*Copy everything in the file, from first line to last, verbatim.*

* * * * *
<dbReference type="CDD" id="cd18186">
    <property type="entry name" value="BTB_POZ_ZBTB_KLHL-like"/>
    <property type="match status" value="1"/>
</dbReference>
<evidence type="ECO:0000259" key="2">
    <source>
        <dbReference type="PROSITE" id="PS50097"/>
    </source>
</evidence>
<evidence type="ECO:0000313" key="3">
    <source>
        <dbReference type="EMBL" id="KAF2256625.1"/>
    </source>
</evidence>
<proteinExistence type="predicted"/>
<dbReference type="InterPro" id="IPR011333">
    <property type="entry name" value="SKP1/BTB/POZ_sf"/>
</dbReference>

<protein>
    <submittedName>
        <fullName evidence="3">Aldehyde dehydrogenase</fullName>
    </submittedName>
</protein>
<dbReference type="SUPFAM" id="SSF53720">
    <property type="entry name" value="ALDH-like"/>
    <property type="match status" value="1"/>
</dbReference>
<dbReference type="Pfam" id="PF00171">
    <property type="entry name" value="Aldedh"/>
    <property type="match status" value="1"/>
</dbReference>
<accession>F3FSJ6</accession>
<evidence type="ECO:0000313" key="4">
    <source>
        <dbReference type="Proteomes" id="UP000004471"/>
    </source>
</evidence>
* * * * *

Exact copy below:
<dbReference type="CDD" id="cd18186">
    <property type="entry name" value="BTB_POZ_ZBTB_KLHL-like"/>
    <property type="match status" value="1"/>
</dbReference>
<evidence type="ECO:0000259" key="2">
    <source>
        <dbReference type="PROSITE" id="PS50097"/>
    </source>
</evidence>
<evidence type="ECO:0000313" key="3">
    <source>
        <dbReference type="EMBL" id="KAF2256625.1"/>
    </source>
</evidence>
<proteinExistence type="predicted"/>
<dbReference type="InterPro" id="IPR011333">
    <property type="entry name" value="SKP1/BTB/POZ_sf"/>
</dbReference>

<protein>
    <submittedName>
        <fullName evidence="3">Aldehyde dehydrogenase</fullName>
    </submittedName>
</protein>
<dbReference type="SUPFAM" id="SSF53720">
    <property type="entry name" value="ALDH-like"/>
    <property type="match status" value="1"/>
</dbReference>
<dbReference type="Pfam" id="PF00171">
    <property type="entry name" value="Aldedh"/>
    <property type="match status" value="1"/>
</dbReference>
<accession>F3FSJ6</accession>
<evidence type="ECO:0000313" key="4">
    <source>
        <dbReference type="Proteomes" id="UP000004471"/>
    </source>
</evidence>